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The Borders We're Used to Guarding

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Blue sky looks down on the broad Sonoran desert. It sees miles of electric and razor wire fence, landing sheets from WWII turned up on their side. High-tech sensors mounted on towers and drones survey the landscape. To the east, a virtual armada patrols the Atlantic coast of Florida. Thousands of people have literally risked life and limb already to reach the barrier, and they will do so again to cross under, over and through, determined to get to one of the two countries to the north.

Perhaps close to half are from Honduras, where the two countries barely squeezed through a governmental overthrow, propping up a regime that would rewrite the constitution to allow their gold mining companies, biofuels and tourism industries to use up the water and appropriate poor people’s farmland. In Mexico, Haiti and countless other places, the same results were achieved using subsidized corn and rice from the United States, exported and sold at a price lower than the cost of production. This made farm life a near impossibility. Within the U.S., the myth of a civilized justice system has withstood a steep and pernicious rise in the proportion of the population being locked up in prison. The invisible borders that divide skin color, class and gender are the ones that still affect many hundreds of unfriendly judgments made over the course of a lifetime, concerning who gets punished, how much, for what action against whom.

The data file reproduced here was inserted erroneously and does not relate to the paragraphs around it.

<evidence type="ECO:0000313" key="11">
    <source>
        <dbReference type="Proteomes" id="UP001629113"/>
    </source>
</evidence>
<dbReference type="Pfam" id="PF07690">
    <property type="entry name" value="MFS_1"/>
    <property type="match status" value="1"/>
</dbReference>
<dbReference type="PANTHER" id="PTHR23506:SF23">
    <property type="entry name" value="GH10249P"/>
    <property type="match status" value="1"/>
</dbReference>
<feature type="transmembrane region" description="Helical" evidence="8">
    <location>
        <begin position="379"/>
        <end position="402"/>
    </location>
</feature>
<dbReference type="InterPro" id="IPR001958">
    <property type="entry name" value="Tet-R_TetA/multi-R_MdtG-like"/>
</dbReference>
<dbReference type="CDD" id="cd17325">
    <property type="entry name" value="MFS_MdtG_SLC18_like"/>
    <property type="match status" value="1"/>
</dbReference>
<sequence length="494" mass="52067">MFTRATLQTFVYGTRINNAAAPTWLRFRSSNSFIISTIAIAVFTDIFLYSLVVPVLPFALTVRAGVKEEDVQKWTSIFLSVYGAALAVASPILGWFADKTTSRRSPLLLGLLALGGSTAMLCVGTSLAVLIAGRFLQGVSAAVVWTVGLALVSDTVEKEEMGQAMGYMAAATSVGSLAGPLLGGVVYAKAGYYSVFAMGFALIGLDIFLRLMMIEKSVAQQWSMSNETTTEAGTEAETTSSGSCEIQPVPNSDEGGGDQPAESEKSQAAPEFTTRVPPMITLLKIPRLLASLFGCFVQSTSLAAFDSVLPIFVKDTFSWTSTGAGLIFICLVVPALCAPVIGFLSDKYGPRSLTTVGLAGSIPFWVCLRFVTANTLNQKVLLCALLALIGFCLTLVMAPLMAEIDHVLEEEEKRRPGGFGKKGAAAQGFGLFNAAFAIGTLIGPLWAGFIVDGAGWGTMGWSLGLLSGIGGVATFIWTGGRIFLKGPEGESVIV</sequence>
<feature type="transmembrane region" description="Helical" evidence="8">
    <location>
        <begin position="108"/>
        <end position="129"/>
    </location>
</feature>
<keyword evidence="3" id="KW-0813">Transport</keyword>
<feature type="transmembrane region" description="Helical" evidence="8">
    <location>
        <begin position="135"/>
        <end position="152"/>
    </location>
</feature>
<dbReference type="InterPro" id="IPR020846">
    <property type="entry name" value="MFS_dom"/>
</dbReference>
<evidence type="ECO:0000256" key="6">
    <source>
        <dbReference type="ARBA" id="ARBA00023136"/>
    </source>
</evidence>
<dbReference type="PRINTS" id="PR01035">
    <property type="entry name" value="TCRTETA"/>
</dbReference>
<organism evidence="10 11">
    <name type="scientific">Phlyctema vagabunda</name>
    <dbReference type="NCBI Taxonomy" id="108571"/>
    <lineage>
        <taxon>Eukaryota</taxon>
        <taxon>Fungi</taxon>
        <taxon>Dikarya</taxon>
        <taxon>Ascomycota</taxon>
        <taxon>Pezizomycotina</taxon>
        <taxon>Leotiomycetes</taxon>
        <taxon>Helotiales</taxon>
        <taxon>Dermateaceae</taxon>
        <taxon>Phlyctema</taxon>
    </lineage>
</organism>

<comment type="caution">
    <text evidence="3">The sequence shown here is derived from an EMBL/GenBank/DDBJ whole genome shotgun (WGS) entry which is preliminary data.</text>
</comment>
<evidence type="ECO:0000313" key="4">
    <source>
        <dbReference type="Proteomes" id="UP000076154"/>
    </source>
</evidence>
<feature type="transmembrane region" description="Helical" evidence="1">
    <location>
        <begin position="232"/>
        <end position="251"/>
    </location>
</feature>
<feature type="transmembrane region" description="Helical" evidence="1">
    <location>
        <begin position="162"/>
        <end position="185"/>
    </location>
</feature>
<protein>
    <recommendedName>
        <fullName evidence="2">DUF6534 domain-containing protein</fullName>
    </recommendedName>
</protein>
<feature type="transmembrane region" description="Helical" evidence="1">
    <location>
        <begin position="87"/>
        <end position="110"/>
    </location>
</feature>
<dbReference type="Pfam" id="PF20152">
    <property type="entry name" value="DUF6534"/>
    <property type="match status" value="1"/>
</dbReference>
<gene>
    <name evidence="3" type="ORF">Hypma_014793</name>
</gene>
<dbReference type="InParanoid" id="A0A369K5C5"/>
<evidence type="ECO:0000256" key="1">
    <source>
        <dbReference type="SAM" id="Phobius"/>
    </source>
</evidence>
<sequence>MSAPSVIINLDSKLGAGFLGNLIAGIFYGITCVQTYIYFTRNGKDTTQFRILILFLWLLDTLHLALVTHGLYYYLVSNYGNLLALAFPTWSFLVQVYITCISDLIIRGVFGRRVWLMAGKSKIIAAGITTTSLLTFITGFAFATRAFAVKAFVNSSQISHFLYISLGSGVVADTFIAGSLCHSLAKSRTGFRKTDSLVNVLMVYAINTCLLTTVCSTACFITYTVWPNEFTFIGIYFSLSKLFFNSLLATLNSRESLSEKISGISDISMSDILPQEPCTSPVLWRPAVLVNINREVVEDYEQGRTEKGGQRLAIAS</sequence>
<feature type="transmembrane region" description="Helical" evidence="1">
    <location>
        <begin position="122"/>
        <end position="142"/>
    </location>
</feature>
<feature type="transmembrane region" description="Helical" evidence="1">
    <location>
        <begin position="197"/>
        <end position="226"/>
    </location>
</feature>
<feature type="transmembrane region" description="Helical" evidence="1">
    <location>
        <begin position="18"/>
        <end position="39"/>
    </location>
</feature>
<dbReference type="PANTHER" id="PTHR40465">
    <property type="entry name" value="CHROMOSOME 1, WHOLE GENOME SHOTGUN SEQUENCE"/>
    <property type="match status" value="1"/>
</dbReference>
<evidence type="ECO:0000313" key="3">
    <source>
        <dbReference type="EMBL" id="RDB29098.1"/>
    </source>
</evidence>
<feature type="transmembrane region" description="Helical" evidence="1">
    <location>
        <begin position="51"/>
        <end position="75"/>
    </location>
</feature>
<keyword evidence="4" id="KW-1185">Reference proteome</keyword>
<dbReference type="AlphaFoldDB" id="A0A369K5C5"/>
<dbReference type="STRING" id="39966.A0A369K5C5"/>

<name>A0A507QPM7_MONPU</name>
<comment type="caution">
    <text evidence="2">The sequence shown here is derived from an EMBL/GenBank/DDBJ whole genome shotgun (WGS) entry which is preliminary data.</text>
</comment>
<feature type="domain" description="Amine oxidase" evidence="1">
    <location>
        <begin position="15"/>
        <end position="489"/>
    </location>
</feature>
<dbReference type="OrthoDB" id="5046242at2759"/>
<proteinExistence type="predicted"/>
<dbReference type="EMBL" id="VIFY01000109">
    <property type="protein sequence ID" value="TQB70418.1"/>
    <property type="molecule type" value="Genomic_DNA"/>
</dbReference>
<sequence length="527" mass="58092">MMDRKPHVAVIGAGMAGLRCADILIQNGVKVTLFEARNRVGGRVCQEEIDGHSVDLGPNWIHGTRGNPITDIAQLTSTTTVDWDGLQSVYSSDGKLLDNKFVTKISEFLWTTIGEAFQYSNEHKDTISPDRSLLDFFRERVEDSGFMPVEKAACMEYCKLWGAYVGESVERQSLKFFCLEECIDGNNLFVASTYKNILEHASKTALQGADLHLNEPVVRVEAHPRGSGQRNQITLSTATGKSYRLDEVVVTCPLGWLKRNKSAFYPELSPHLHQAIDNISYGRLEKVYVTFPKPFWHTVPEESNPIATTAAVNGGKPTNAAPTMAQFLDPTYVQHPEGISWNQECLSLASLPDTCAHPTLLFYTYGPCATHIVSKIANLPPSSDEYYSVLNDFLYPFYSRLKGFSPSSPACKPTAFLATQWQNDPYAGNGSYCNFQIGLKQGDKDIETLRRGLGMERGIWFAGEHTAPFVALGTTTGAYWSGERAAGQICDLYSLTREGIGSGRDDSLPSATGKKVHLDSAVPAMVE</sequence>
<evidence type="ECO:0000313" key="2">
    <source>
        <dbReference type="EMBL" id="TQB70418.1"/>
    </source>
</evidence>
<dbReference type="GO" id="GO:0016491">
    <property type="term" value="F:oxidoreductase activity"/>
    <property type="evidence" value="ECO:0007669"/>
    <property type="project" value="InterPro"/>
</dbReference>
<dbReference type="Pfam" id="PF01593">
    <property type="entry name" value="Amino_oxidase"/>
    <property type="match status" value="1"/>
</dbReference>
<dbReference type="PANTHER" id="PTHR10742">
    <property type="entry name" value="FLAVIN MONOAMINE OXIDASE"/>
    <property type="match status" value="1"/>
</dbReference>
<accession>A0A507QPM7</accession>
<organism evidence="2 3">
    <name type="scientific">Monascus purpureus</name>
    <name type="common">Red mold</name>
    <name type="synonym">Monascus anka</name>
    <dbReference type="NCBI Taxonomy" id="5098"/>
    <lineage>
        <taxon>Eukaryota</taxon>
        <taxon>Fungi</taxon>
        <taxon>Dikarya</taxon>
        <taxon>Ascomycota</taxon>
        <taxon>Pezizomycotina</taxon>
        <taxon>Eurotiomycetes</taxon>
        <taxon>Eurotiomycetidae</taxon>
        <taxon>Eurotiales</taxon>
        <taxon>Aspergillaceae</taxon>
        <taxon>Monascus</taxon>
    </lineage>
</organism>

People must repeat and retell these truths to each other time and again. Everyone has the responsibility to act up against a deranged contradiction: world-traveling goods, unbridled judgment, constrained and isolated people. What would it be like to have friends from across borders? What questions might they pose to us? What excuses could possibly be acceptable for tolerating the policies that make their lives difficult?

A month ago, the Afghan Peace Volunteers tried an experiment called “One World in One Week– We Want to Break All Borders.” Even as a generation of Afghan refugees is being expelled from Iran and Pakistan in the renewed flames of nationalism stoked by U.S. sanctions and drone strikes, the youth in Kabul are reaching out. Reaching out beyond the borders of tribe race and gender in their own community, they started inter-ethnic collective activities including tutoring and a seamstress cooperative. Reaching out to the whole world, they do group skype calls with anyone else who wants to talk about working towards a more inclusive vision of a just and shared future. Sky blue is their symbol, expansive unity that is shared by everyone. Let’s take a hint.

Please have your friends from various countries send an email to 1week4abetterworld@gmail.com to get connected with the Afghan youth.

Buddy Bell is an immigrants’ rights activist and has been to the US-Mexico border several times, most recently in January 2013 to visit with deported migrants in northwest Mexico. He traveled with voices to Afghanistan in June and November 2012.